Dean Acosta/Bob Jacobs
Phone: (202) 358-1400/1600
Johnson Space Center, Houston
Phone: (281) 483-5111
April 17, 2006
NASA Names Additional Ambassadors Of Exploration
Two distinguished names have been added to the list of NASA's first generation of explorers honored as Ambassadors of Exploration.
They include a man considered the architect of Mission Control, designing systems from the ground up and known to many in the early days of space exploration simply as "Flight." The other will be forever linked to the phrase "Failure is not an option," and is remembered for his flat-top hairstyle and relentless dedication to mission success.
Christopher C. Kraft and Eugene F. Kranz join an eminent list of honorees that include astronauts Alan Shepard, U.S. Sen. John Glenn and Neil Armstrong.
NASA's Ambassadors of Exploration are presented a unique award that includes a moon rock to recognize the sacrifices and dedication of the astronauts and others who were part of the Mercury, Gemini and Apollo programs.
"The early years of our nation's space program had 400,000 heroes, not just the astronauts who took the first tentative steps into space," said Administrator Michael Griffin. "The managers, engineers, flight directors, the mathematicians and computer programmers, the technicians and construction workers, all of these carried what was in some ways the heaviest responsibility of all."
"Through their work, they held the lives of other men in their hands. And no one in those early years carried this responsibility more visibly, or with more grace and fortitude, than did 'Red Flight' Chris Kraft and 'White Flight' Gene Kranz. And no two people are more deserving of the title 'Ambassador of Exploration' than these men. I have been privileged to know them, and to confer this recognition upon them," Griffin said.
The award celebrates the realization of a vision for exploration first articulated 45 years ago next month by President John F. Kennedy, who was looking to bolster a nation and a fledgling space program. It was a mandate to extend humanity's reach further into the cosmos.
Kraft began his career as an aeronautical engineer with the National Advisory Committee for Aeronautics, predecessor of NASA, and later became an original member of the Space Task Group for NASA in 1958. He was the agency's first flight director, responsible for developing the technologies and procedures for ground operations for Project Mercury. Kraft served as flight director throughout Mercury, including Shepard's historic first spaceflight and Glenn's orbital mission. He later moved up to director of flight operations throughout the entire Apollo program.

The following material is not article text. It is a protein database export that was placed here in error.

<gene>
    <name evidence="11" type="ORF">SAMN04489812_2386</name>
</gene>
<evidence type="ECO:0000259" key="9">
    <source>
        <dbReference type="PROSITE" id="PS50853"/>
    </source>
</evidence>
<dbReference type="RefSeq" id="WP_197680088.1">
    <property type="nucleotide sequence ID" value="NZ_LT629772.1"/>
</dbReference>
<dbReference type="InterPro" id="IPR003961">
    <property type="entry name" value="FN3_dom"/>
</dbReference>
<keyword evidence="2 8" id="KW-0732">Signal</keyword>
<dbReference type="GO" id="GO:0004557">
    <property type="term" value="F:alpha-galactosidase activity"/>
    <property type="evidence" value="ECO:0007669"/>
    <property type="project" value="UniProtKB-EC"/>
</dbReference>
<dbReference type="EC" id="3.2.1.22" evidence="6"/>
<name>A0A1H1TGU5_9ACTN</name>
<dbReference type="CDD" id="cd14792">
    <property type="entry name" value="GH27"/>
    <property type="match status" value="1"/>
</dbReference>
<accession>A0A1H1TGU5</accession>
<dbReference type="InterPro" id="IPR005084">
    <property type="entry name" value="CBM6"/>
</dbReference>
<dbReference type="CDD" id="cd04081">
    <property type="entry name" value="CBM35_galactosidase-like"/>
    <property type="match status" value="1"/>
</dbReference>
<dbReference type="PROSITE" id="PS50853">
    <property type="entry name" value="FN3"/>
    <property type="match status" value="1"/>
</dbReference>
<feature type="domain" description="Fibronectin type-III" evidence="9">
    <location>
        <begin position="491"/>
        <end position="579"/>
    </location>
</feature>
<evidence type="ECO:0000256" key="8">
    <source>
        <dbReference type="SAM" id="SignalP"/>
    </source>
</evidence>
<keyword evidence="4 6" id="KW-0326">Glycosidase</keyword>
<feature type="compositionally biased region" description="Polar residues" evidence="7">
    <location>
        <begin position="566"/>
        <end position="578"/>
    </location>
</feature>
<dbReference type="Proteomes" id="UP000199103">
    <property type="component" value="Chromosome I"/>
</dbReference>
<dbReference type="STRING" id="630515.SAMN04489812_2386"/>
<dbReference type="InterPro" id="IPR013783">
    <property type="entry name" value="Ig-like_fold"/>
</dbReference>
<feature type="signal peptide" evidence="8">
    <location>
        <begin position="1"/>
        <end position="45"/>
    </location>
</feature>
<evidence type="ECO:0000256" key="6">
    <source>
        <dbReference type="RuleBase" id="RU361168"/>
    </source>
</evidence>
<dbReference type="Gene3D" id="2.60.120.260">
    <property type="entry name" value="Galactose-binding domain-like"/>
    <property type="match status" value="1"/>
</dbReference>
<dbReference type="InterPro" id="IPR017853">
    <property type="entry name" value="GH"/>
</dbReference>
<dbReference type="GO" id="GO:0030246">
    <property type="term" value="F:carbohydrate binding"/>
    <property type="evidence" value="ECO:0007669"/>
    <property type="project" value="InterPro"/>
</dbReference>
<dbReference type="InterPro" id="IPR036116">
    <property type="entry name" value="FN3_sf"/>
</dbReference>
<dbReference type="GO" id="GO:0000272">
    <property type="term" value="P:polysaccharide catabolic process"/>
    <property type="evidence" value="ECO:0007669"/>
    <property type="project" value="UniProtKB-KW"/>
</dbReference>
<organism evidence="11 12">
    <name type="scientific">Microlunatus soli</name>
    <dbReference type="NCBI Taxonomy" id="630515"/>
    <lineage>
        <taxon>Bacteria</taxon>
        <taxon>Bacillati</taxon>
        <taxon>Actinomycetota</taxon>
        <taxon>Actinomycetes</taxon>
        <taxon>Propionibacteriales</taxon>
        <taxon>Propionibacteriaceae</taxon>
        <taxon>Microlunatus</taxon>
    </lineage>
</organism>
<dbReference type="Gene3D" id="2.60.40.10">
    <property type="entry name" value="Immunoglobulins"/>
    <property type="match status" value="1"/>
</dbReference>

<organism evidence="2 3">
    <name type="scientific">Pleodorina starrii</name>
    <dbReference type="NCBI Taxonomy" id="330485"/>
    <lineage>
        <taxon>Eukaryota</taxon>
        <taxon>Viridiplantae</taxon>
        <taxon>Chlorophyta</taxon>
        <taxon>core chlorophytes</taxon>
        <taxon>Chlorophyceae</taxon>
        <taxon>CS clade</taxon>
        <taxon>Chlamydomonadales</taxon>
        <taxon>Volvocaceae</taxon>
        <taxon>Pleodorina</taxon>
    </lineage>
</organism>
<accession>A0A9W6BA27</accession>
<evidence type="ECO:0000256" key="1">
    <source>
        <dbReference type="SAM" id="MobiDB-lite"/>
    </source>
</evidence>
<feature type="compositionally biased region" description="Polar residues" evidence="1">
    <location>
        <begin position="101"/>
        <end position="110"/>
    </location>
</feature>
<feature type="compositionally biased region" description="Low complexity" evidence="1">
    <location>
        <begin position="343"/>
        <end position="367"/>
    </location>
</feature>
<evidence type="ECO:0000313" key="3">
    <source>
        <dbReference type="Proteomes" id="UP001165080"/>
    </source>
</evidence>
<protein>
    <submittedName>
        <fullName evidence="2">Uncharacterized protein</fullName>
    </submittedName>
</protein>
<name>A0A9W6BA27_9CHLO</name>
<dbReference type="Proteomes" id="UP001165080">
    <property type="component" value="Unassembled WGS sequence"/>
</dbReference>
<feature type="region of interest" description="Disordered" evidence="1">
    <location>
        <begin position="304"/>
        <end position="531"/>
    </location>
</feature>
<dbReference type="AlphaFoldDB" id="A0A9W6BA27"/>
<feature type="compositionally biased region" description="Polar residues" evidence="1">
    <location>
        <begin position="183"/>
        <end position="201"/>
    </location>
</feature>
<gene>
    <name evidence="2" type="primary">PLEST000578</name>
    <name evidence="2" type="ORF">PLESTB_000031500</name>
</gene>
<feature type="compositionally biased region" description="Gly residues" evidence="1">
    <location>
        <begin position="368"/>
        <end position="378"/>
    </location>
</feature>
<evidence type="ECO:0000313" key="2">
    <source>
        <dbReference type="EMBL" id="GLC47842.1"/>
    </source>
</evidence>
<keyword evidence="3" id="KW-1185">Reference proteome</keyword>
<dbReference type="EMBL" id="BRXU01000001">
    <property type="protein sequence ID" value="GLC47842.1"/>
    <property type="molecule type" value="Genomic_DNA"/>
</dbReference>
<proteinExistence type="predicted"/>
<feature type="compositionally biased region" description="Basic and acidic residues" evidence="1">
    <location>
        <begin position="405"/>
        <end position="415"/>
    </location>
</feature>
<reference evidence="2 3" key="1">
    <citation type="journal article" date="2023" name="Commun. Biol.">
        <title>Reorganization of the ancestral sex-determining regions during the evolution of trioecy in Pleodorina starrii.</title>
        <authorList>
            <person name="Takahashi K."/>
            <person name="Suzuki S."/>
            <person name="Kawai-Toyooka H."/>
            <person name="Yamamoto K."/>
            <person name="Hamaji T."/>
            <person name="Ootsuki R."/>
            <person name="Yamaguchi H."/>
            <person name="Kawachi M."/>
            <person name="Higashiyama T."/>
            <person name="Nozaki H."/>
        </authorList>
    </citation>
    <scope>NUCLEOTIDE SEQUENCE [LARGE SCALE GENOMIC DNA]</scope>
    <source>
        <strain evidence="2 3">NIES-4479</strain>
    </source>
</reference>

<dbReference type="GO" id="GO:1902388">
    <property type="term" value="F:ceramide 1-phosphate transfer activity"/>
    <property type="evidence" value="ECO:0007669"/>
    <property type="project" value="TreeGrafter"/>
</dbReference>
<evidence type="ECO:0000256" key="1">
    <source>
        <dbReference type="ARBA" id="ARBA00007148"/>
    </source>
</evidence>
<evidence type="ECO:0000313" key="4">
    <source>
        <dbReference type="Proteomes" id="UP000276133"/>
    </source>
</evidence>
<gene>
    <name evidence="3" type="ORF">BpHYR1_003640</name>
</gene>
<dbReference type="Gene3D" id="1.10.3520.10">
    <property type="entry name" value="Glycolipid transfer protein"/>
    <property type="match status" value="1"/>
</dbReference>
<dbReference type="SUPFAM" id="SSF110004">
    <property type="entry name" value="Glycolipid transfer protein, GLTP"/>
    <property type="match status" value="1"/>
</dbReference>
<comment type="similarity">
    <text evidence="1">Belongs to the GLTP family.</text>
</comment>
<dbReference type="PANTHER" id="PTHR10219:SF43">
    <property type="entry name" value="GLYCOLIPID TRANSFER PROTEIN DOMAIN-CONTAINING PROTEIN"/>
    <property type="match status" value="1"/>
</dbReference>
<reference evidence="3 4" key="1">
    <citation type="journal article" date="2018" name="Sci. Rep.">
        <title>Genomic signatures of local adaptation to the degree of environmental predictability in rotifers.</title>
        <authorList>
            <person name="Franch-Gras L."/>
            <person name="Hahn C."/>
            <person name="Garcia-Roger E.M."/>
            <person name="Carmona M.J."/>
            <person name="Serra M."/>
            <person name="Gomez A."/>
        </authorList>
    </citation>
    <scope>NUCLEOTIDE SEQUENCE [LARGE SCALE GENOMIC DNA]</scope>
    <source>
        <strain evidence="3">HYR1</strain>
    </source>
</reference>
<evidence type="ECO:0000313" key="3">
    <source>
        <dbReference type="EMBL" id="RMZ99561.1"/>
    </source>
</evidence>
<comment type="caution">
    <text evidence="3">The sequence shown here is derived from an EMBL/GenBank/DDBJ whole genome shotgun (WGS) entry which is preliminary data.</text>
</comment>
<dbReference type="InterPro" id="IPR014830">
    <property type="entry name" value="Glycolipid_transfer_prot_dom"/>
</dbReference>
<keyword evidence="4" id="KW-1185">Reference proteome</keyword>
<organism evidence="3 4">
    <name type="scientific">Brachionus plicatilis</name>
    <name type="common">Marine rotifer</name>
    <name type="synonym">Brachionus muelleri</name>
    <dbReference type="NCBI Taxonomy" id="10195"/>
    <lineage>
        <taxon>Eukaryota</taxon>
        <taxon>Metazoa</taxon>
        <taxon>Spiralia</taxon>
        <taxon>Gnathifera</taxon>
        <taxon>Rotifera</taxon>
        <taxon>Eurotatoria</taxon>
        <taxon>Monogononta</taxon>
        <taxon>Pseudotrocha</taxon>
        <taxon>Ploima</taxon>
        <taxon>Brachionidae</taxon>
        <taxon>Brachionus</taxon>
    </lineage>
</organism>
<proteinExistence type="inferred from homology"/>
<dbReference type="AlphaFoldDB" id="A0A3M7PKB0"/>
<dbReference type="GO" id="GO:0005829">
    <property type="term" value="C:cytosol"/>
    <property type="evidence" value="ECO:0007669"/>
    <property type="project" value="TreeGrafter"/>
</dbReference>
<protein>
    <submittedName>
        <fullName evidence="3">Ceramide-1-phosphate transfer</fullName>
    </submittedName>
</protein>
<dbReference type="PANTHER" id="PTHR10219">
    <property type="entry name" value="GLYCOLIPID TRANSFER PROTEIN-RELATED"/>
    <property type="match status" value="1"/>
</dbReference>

He is considered the father of Mission Control and later became the director of NASA's Johnson Space Center in Houston from 1972 to 1982.
Kranz joined the Air Force in 1954 and flew jet fighter aircraft. He was selected to join the Space Task Group in 1960 and was assigned as assistant flight director. His first duty as flight director came in 1965 for Gemini 4, which featured the first spacewalk by an American astronaut. Kranz was flight director for Apollo 11 and led the team that helped to safely return the crew of Apollo 13 back to Earth. He later became director of NASA mission operations and retired in 1994 shortly after the space shuttle flight that repaired the ailing Hubble Space Telescope.
To date, NASA has presented 13 of the nearly 40 lunar samples awarded as part of the Ambassadors of Exploration initiative. The award was first announced in July 2004 on the 35th anniversary of the Apollo 11 moon landing.
Tuesday afternoon in Cincinnati, Griffin is scheduled to present the award to Armstrong, a former naval aviator and NASA test pilot. As Apollo 11 commander, Armstrong was the first human to ever land a spacecraft on the moon and the first to step on the lunar surface. The presentation can be seen live on NASA TV and on the Web at www.nasa.gov/ntv at 11:15 a.m. EDT.
For information about the Ambassadors of Exploration award, the exploration of the moon and the Vision for Space Exploration, visit: www.nasa.gov/exploration
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